A Texas lawsuit could force a popular abortion pill off the market

A conservative Christian group filed a suit against the FDA, alleging the agency did not have the authority to approve the use of two abortion pills; mifepristone and misoprostol.

This week, a Texas judge appointed by former President Donald Trump heard oral arguments in a case that could make it difficult for women to terminate their pregnancies. 

According to NPR, on Wednesday, U.S. District Judge Matthew Kacsmaryk listened to hours-long arguments after Alliance Defending Freedom, a Christian legal advocacy group, filed a motion to seek a preliminary injunction that would either remove a popular abortion pill from the market or restrict its availability to the public. 

Pro-choice activists protest during a rally in front of the U.S. Supreme Court in response to the leaked Supreme Court draft decision to overturn Roe v. Wade May 3, 2022 in Washington, DC. (Photo by Alex Wong/Getty Images)

This injunction comes after the conservative group filed a suit against the Food and Drug Administration, alleging the federal agency did not have the authority to approve the use of two abortion pills: mifepristone and misoprostol.

The Alliance Defending Freedom, along with other abortion opponents, participated in the Mississippi case that eventually led to Roe v. Wade being overturned, no longer guaranteeing a federal right to an abortion. 

What is mifepristone?

The FDA approved mifepristone in 2000, which is taken with another drug called misoprostol to terminate a pregnancy up to 10 weeks.

According to the FDA, a patient looking to end a pregnancy would first take mifepristone orally. The pill would then dilate the cervix and stop the hormone progesterone from sustaining a pregnancy.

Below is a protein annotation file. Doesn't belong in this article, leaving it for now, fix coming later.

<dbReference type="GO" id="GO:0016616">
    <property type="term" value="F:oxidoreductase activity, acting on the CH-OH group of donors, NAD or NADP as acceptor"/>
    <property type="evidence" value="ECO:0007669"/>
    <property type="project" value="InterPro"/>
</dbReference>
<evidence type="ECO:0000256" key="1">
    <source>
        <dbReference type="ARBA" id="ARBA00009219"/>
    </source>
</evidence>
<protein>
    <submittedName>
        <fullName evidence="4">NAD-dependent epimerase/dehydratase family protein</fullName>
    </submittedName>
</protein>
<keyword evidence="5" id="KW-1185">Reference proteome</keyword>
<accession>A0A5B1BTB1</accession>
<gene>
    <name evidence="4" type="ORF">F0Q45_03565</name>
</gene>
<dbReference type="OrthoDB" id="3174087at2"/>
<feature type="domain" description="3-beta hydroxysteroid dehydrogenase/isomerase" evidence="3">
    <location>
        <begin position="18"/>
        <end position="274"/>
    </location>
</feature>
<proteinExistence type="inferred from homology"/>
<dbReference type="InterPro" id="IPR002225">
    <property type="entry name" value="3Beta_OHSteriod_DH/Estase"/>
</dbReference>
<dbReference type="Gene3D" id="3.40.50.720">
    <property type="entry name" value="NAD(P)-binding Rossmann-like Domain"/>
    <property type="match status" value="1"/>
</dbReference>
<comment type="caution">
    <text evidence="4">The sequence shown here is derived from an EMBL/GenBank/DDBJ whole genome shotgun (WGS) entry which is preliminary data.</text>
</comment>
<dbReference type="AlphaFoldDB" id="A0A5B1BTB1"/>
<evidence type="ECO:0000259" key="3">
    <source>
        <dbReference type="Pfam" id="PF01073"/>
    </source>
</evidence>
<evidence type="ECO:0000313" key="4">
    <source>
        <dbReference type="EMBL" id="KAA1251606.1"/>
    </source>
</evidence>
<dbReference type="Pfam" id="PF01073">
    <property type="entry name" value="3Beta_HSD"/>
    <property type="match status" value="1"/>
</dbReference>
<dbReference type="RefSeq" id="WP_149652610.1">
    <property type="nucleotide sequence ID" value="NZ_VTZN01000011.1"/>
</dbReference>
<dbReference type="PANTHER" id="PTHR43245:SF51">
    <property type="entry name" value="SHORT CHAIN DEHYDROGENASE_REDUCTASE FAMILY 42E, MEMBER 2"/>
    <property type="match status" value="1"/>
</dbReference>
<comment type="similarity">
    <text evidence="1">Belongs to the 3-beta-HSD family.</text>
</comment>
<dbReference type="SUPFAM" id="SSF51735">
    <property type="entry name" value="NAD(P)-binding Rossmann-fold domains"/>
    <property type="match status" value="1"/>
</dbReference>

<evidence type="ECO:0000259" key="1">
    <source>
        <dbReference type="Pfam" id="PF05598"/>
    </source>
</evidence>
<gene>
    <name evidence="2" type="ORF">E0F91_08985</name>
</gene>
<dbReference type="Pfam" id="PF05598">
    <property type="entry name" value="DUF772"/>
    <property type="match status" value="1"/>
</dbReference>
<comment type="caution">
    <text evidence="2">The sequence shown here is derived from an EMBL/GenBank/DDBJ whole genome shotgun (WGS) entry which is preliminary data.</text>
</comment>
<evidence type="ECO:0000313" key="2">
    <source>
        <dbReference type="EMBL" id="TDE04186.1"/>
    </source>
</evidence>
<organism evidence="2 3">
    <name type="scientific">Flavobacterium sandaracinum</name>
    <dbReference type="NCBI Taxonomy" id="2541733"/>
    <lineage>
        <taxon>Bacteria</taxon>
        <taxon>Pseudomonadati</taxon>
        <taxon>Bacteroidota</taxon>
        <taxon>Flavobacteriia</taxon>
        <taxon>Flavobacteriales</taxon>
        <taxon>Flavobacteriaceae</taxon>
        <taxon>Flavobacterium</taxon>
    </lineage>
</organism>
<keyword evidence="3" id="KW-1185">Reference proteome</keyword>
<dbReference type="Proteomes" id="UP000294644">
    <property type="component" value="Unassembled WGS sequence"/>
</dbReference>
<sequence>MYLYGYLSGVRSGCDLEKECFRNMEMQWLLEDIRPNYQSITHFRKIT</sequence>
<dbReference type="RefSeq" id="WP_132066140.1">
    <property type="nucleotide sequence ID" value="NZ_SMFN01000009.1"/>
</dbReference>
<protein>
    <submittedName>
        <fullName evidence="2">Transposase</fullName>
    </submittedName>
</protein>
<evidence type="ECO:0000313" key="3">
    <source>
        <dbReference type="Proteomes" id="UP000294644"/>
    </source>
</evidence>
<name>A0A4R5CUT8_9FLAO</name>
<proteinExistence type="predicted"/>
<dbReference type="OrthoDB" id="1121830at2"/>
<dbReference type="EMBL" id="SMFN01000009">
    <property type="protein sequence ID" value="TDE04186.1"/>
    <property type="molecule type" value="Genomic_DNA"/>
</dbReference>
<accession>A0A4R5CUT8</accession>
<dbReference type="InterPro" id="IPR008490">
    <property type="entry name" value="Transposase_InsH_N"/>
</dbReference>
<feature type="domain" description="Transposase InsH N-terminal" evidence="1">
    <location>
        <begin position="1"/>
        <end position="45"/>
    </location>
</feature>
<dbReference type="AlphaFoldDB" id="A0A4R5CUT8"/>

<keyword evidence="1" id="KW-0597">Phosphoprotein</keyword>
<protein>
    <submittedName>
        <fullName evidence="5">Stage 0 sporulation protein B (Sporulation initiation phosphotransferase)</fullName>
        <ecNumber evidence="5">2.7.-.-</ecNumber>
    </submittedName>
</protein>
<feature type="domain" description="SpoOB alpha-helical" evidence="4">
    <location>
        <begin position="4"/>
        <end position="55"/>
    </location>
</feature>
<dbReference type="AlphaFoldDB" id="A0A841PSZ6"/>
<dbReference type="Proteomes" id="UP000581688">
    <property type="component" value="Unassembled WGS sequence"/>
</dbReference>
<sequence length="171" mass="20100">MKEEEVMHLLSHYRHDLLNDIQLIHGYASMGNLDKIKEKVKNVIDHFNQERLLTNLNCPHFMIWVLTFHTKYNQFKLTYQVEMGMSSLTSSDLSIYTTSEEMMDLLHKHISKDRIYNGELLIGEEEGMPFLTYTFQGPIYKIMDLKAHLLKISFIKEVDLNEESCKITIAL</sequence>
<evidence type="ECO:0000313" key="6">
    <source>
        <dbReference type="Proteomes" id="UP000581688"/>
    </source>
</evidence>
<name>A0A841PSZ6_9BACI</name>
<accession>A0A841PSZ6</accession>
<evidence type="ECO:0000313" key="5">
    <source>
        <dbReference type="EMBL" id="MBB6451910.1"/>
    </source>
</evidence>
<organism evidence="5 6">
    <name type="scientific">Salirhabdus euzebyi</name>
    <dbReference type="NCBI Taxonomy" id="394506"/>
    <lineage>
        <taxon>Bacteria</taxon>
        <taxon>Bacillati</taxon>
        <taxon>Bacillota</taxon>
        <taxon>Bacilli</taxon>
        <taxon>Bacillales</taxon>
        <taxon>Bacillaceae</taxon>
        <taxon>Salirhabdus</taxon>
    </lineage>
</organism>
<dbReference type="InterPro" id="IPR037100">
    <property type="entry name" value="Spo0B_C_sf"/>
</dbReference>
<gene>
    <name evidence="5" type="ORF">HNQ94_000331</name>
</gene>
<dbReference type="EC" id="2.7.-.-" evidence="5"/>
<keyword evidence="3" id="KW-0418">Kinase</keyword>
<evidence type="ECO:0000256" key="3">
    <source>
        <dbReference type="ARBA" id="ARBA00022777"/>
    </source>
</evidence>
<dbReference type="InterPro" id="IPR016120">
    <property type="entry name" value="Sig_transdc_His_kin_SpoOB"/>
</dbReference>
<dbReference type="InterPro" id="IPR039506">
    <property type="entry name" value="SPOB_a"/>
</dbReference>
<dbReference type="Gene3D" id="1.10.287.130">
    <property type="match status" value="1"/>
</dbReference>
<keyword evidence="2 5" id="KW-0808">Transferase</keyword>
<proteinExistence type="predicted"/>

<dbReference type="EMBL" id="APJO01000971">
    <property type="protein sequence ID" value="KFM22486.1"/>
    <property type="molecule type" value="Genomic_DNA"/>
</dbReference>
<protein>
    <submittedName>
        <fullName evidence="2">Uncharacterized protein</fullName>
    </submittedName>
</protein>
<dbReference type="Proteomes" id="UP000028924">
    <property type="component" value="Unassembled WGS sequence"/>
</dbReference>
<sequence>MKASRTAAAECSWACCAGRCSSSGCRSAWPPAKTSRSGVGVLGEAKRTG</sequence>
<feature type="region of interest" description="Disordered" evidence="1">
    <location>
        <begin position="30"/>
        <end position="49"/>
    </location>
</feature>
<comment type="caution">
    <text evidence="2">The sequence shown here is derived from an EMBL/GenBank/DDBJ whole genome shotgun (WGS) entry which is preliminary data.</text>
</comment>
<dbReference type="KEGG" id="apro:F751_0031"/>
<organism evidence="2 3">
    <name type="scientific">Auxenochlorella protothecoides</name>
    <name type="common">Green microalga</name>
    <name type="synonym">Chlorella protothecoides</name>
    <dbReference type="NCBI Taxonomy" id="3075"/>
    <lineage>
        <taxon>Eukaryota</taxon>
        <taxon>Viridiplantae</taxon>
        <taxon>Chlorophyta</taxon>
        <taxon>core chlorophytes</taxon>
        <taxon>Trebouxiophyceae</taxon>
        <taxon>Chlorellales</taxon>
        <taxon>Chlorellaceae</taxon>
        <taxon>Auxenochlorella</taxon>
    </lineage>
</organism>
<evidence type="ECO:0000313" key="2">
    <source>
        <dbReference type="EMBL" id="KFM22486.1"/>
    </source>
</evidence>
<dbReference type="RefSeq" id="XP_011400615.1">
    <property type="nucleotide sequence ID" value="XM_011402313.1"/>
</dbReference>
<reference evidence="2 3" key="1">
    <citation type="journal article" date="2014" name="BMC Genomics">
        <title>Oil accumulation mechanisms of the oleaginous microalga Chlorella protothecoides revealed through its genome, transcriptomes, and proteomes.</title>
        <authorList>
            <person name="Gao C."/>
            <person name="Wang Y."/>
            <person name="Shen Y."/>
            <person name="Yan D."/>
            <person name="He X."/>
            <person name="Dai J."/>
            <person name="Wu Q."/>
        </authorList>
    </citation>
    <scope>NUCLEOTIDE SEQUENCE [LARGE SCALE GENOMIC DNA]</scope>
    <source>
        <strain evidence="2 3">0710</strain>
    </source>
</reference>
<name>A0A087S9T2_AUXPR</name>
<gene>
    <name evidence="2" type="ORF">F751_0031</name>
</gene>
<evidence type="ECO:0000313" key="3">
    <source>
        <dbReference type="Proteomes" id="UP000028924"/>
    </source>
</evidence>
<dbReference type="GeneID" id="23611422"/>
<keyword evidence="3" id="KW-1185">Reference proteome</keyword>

After 24-48 hours of ingesting mifepristone, the patient would place misoprostol in an area in the body that is most fitting for the patient. The pill would then dissolve on its own and would work to continue the process of terminating the pregnancy.

Since the Supreme Court overturned Roe v. Wade, there has been an uptick in prescribing the drug to patients around the country, the Associated Press reported.

If Judge Kacsmaryk rules to prohibit the future use of mifepristone, then doctors and clinics will only prescribe misoprostol, which is less effective in terminating pregnancies. 

What are the main arguments?

Lawyers for the Department of Justice presented oral arguments on behalf of the FDA and argued that removing mifepristone from the market would reverse reproductive care for women.

A sign for the U.S. Department of Justice is shown before officials hold a press conference on Jan. 12, 2021 to give an update on the investigation into the Capitol Hill riots in Washington, D.C. A recent report reveals that deaths in custody go underreported to the Department of Justice despite a law saigned in 2014 that requires law enforcement agencies to do so. (Photo: Sarah Silbiger-Pool/Getty Images)

Justice Department attorney Julie Straus Harris said, “An injunction here would interfere with the interests of every state in the country.” 

Meanwhile, Alliance Defending Freedom argues that the FDA should revoke or suspend the use of mifepristone because it overstepped its authority and that the agency erred when it approved the use of mifepristone under its accelerated approval program. 

Erik Baptist, the group’s lead attorney, contends that the FDA approves “drugs for cancer and other ‘serious or life-threatening diseases.’” 

“The plain text is clear it applies to illnesses…mifepristone is used to end pregnancies, and pregnancy isn’t an illness,” he said.

What’s next?

According to the Associated Press, Judge Kacsmaryk will rule on this case “as soon as possible.” 

If the judge prohibits the use of mifepristone, it could take anywhere from months to years for the FDA to remove the drug from the market.

However, it is expected that the Department of Justice would appeal the decision and put an emergency stay in place to prevent the ruling from taking effect. 

If this happens, this case could go before the Supreme Court.

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